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MILLENNIALS


B


Y 2020, HALF OF THE GLOBAL WORKFORCE will be made up of millennials. And we are repeatedly told that millennials – the gen- eration born approximately between 1980 and 2000 – have distinctive tastes, seek out unique experiences, are socially minded, tech savvy and constantly switched on. But in 2019, does this ring true? And


what exactly do these 20 and 30-somethings expect and need from their travel experiences – and, more crucially, how are they changing the shape of the travel business? Millennials have grown up in a world of laptops, the internet and smartphones and are the first generation of true digital natives. Consequently, they tend to depend on technology for the entire travel booking process, from reading website reviews to mobile booking. However, research for American Express’ Traveller 360º report, which was published last year and surveyed 2,000 UK business travellers, found three-quarters of them used an online system or app to book business travel, with nearly six-in-ten describing it as easy to use. Another cliché is that millennials desire instant grat- ification. The topic came up at November’s BBT Forum, where delegates argued millennial business travellers tend to opt for the instant gratification of free upgrades instead of saving up points. When they do collect points, they redeem them as often as two or three times a year. “Millennials are more loyal to their social media net- works and they look for ‘instant gratification’ from their loyalty programme,” said Apu Kuchibhotla, head


of sourcing, EMEA, at HRS. “Millennials really needed to be catered for,” she stressed. Carolyn Pearson, chief executive and founder of Maiden Voyage, also spoke at the forum. “Millennials want a different working environment and more flexibility,” she said. And Ian Ferguson, founder and lead partner at Ignis Solutions, claimed “millennials are used to becoming the product themselves”.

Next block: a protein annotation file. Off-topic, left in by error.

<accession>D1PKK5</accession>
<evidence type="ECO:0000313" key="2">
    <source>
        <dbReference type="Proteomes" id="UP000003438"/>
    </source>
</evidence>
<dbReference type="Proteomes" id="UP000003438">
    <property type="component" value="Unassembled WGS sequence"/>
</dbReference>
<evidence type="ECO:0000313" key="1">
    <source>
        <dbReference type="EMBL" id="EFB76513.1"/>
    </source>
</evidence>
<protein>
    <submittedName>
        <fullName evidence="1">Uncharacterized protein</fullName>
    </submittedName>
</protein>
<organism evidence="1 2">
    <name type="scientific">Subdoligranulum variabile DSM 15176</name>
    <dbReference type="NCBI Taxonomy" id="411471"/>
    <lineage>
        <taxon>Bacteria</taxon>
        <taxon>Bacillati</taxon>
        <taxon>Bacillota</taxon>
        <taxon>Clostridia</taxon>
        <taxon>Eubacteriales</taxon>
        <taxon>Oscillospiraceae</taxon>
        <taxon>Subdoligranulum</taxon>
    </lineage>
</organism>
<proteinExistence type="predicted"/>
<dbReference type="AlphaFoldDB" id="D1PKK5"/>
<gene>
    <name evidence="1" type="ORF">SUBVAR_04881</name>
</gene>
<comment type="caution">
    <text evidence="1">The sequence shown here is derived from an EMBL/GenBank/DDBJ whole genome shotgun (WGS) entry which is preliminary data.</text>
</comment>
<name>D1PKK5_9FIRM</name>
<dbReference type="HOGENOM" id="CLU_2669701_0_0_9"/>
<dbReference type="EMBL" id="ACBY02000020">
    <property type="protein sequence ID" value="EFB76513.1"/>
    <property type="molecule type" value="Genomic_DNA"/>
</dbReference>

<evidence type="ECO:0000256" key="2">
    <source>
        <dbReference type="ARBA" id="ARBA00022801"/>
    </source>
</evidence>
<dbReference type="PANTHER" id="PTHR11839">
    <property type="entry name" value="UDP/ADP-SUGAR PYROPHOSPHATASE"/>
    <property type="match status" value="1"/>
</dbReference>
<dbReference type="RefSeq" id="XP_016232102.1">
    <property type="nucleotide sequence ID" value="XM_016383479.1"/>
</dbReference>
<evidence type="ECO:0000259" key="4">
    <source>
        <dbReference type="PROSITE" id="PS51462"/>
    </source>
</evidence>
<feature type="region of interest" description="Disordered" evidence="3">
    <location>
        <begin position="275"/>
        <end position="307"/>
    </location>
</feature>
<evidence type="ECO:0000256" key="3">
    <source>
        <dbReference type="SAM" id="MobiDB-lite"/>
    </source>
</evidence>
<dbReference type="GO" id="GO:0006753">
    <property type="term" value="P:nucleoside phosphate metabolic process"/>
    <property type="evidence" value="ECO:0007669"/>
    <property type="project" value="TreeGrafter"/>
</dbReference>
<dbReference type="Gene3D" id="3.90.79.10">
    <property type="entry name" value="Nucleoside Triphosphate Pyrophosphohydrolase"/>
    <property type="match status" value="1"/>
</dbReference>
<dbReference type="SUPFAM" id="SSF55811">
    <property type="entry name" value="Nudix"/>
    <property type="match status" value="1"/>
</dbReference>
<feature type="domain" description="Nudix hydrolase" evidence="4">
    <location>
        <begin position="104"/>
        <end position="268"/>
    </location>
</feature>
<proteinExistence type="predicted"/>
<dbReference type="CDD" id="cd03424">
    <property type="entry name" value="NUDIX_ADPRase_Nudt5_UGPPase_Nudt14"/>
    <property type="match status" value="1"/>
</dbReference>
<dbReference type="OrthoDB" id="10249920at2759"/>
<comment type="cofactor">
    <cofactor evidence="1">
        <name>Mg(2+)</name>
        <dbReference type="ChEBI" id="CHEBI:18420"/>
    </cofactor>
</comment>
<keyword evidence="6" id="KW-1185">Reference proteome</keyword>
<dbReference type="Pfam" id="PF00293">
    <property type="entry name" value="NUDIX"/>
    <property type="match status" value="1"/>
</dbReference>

But what of their often-cited preference for unique, or sharing economy, accommodation? To some extent this is also true, according to Krystine Dinh, director of communications for TripActions. The corporate travel management firm recently conducted a survey of millennials for its Millennials Are Shifting Business Travel Standards report and found 36 per cent of them favour unique experiences at boutique hotels or Airbnb-type accommodation as opposed to hotel chains; 21 per cent of millennials do not belong to a loyalty programme and they are less interested in loyalty schemes in general; and shared car services – not taxis or shuttles – are their preferred mode of ground transportation. “Much has been written about how millennials are spurring change in the broader cultural and techno- logical sectors, and the same is true when it comes to business travel,” says Dinh. “Our survey results show that millennials still tend to see less distinction between their personal and work lives – they’re mobile-focused and have come to expect the same kind of seamless experi- ences across devices offered by consumer sites, such as Kayak, from their company’s business travel solution.”


buyingbusinesstravel.com


2019


JANUARY/FEBRUARY


99


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